You are living through the driest late spring and early summer we’ve seen in many years. In fact it’s the driest in 23 years! Do you realize here in Portland we’ve seen less than 2″ of rain in 3 months?
There have been 5 years (including this year) in which we’ve seen less than 2″ of rain during that May-July period. That includes 1938, 1944, 1992, 2003, & 2015. So if you depend on a well for water like I am, you might be wondering if there is any sort of significant rain in sight. I’m getting a bit nervous; worried about what happens if we go 5-6 months without significant rain (April-September). Good question.
It’s as if we’ve been transported to the Hood River or Rogue Valley. Of course vegetation (trees and bushes) are adapted to those drier climates, but it’s quite a shock to our native vegetation. So you should probably be watering trees/bushes that you don’t normally water
History tells us that extremely dry years often continue dry right on through August and often in September too. In every year mentioned above, plus a few others with just over 2″, the dry conditions continued into early fall! That’s not good news. That said, there’s no reason the pattern can’t change and we get a week or two of cool and wet weather within the next month.
So will the pattern change? Short term we have a cooler and wetter pattern Sunday through Tuesday (and maybe Wednesday) of next week.
Take a look at the pattern; a cool upper-level trough moves to just offshore, sending surges of showers up over the Pacific Northwest. This would be the June weather that we missed this year…in August. After Tuesday models are in total disagreement; the ECMWF gets the trough out of there, the GFS keeps it around through late week. Note the much higher rain totals on the GFS, especially in the southern half of Oregon:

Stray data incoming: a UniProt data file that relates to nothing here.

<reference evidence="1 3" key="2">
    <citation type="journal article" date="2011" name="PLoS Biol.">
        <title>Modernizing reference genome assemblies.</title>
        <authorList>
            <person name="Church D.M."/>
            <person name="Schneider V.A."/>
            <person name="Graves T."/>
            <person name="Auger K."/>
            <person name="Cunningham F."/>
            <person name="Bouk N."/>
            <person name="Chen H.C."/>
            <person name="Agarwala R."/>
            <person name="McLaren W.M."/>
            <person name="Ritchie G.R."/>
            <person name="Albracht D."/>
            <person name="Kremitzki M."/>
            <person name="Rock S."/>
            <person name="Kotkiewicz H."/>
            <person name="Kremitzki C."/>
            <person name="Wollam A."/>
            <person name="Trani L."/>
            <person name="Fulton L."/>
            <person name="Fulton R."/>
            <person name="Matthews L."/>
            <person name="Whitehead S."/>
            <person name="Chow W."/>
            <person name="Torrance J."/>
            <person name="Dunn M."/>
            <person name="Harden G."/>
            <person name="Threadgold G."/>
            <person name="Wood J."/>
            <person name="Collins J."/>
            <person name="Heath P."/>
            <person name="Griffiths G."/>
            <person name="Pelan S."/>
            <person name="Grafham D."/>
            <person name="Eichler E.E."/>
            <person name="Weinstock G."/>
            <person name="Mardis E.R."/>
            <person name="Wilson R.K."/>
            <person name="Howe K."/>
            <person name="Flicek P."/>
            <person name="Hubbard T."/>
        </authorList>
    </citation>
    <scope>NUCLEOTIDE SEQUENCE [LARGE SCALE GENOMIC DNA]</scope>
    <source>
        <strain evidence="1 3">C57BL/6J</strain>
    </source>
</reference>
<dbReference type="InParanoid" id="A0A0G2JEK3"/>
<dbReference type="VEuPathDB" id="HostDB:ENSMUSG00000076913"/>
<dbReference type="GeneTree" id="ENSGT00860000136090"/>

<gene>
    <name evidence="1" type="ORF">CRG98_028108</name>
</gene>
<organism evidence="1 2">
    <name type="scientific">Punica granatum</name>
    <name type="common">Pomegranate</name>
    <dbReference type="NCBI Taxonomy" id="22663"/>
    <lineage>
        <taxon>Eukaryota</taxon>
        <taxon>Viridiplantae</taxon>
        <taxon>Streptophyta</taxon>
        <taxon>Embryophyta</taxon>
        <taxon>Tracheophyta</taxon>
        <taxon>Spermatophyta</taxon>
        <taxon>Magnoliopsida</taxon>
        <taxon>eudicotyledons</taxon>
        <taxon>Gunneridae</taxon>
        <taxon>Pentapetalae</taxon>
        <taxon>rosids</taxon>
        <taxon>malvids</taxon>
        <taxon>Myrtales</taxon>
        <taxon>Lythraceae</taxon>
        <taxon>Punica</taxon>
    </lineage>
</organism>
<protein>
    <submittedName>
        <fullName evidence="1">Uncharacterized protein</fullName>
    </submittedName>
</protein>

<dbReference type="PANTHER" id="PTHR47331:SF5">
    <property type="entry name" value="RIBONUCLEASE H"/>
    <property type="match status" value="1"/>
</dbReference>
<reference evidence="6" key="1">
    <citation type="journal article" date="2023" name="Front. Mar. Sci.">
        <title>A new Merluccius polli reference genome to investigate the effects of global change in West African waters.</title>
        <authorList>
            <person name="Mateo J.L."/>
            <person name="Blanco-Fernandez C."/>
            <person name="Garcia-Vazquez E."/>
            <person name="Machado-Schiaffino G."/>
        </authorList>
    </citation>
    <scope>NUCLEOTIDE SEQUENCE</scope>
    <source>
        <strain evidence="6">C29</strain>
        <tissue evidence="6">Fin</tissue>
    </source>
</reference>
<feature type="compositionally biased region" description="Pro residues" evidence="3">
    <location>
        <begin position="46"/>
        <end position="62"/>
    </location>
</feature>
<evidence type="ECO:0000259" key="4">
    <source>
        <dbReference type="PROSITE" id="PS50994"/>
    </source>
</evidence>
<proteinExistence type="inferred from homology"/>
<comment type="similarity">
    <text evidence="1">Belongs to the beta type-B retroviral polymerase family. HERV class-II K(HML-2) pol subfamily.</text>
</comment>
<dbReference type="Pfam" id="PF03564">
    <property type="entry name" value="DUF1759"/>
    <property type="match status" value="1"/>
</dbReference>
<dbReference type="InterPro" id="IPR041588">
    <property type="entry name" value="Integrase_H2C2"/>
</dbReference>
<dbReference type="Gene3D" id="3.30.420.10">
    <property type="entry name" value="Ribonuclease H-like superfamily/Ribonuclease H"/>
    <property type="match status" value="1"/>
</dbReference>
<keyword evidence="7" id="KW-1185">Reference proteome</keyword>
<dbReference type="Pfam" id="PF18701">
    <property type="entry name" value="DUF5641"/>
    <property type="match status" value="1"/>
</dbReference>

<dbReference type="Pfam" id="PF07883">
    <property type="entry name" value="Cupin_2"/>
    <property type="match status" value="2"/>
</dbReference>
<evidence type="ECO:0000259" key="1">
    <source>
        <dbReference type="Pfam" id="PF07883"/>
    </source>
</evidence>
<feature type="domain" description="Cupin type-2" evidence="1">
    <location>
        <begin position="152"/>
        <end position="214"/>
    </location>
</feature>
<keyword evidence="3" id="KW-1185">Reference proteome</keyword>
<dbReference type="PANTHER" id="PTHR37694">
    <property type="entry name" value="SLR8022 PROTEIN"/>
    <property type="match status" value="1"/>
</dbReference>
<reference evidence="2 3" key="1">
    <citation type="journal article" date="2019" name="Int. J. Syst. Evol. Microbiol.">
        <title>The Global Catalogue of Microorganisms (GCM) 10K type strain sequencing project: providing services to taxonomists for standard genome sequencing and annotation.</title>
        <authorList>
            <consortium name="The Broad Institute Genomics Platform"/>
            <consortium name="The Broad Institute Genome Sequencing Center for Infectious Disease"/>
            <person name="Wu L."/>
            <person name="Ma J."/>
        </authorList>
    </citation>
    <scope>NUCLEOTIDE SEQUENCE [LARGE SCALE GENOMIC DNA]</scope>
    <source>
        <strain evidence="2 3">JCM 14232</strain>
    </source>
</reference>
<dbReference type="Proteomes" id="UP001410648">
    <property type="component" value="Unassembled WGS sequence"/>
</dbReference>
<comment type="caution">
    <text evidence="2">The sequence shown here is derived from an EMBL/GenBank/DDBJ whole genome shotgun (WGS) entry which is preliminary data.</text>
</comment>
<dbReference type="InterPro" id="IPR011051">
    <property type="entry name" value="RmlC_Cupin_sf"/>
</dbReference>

vs. the ECMWF which just gives the valleys of western Oregon light showers here and there:
How about further into the future? The monthly run from the ECMWF is very dry, showing 1″ or less in the next month over most of the western lowlands in Oregon. That takes us into the first week of September. The CFS model latest run shows less than 1″ through the end of August:
So, most likely we don’t have a week or two of rain ahead, at least rain that would make a meaningful contribution to our yards and veggies.
The good news is that the cool and moist/wet weather for next week is EXCELLENT news for the fires burning around the region. I have a feeling that one week from now there might not be any big blazes “out of control” in Oregon. In fact the NW Interagency Fire Center forecast shows lots of green and yellow (low fire danger) as we go into next week. Eastside that forecast is a bit tougher because of lightning with the showers. In general though the next 7 days should put quite a damper on fire action at just the right time.
Chief Meteorologist Mark Nelsen